Professor A C Grayling: Whatever happened to the most hated man in academia?

Having survived eggs and even smoke bombs, AC Grayling is as passionate as ever about his university. He tells Richard Garner about donors, scholarships and getting what you pay for in an education

Education Editor

Just two years ago he was - to many people’s way of thinking -  one of the most hated men in the world of academia.

Now, though, an undaunted Professor AC Grayling is seeing the controversial New College of the Humanities, the independent university he founded which charges students a hefty £18,000 a year in fees, begin its second year of operation.

The fees provoked outrage, announced as they were against a background of sometimes violent protests over the decision to raise tuition costs at state-funded universities to £9,000 a year. But since then a change has taken place in the climate of opinion over higher education.

Not only have the protests disappeared, but time has shown the rise in fees has not been the deterrent to applications that people believed it would be. The number of prospective students rose this year almost to the level of three years ago – before the rush to beat the new fees regime. Those from disadvantaged backgrounds are holding up even better.

In recent weeks, talk has started to emerge about raising fees yet again. Professor Andrew Hamilton, the vice-chancellor of Oxford University, has spoken of the possibility of increasing them to more realistically cover the cost of providing a student education. At Oxford, this is estimated to be £16,000 a year.

In an interview with The Independent, Professor Grayling said he believes that – within about a decade – the fees that he is charging will no longer be exceptional, and may even be less than those being levied by established elite universities.

“The £9,000-a-year cap on fees is like a supermarket offer – £9.99 doesn’t look like £10 – but it isn’t enough and universities are suffering because they are not being resourced adequately,” he said.

He cited Professor Hamilton’s speech as evidence that the current fee cap was “unsustainable”. “Independent schools like Eton and Harrow charge £30,000 a year before you’ve learned to write an essay or play a game of rugby,” he said. “It is not an arbitrary figure, because it reflects the cost of what they are providing. High-quality education is costly – so why should it be any different at a leading university?”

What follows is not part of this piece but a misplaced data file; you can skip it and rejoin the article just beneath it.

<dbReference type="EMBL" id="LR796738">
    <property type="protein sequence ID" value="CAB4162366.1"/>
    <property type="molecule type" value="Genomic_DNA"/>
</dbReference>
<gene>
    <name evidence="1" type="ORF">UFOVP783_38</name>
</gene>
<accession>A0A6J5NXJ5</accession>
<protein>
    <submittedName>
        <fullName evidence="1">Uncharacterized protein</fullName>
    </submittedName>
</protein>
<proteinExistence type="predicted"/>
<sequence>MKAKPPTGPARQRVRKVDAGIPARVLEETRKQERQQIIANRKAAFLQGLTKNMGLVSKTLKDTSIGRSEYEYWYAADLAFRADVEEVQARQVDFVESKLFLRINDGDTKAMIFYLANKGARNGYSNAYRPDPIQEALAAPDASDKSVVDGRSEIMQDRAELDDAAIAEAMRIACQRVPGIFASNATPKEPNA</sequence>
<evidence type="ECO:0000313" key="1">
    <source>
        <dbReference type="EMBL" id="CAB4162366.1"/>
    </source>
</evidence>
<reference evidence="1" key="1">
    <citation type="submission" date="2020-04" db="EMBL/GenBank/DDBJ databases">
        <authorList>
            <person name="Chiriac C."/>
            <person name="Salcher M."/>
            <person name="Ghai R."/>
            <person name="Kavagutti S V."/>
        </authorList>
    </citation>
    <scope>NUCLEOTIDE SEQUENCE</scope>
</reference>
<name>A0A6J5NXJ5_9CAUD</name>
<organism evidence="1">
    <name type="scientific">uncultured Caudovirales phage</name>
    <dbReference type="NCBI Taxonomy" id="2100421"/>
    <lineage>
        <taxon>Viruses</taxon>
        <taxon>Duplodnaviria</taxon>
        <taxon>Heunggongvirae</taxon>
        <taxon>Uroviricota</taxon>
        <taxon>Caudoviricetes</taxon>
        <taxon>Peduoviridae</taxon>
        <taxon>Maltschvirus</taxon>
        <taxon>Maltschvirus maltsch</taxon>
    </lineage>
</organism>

But far from plotting the path to even higher fees like some of his counterparts at Russell Group universities, he is currently engaged in talks with secret backers to provide more free scholarship places at his New College of the Humanities. “My dream is eventually to be able to offer places on a needs-blind basis, so that we have enough endowments to be able to afford to pay the fees of those who cannot afford to pay,” he said.

This year’s intake has seen a slight rise in the number of students on scholarships, with 12 out of the 65 of those offered places receiving free tuition. Others are also receiving a partial subsidy to help them meet the cost. Professor Grayling said this had been as a result of “five-figure donations” from private individuals.

He believes that many other universities in the UK will be obliged to follow in the footsteps of Ivy League universities in the United States, raising funds to help disadvantaged students through endowments from private donors. “In the case of the US, they raise a lot of money from alumni and – obviously – as a new university that will take 10, 20 or 30 years for us to build up,” he said.

“We can’t rely on that but we are already talking to several people about endowments. These will be reasonably substantial but we’re not in the seven-figure market yet.”

Recruitment to the New College is still short of the 180 to 200 figure originally talked of at its launch. This year’s intake of 65 students is only a slight increase on its first year, when it took in 55.

Although there were around 500 applications for places this year, many were weeded out during the interview process, deemed as being unlikely to benefit from the stricter learning regime the college operates. Professor Grayling said any increase would take place “slowly, so we can still make the same offer to students”.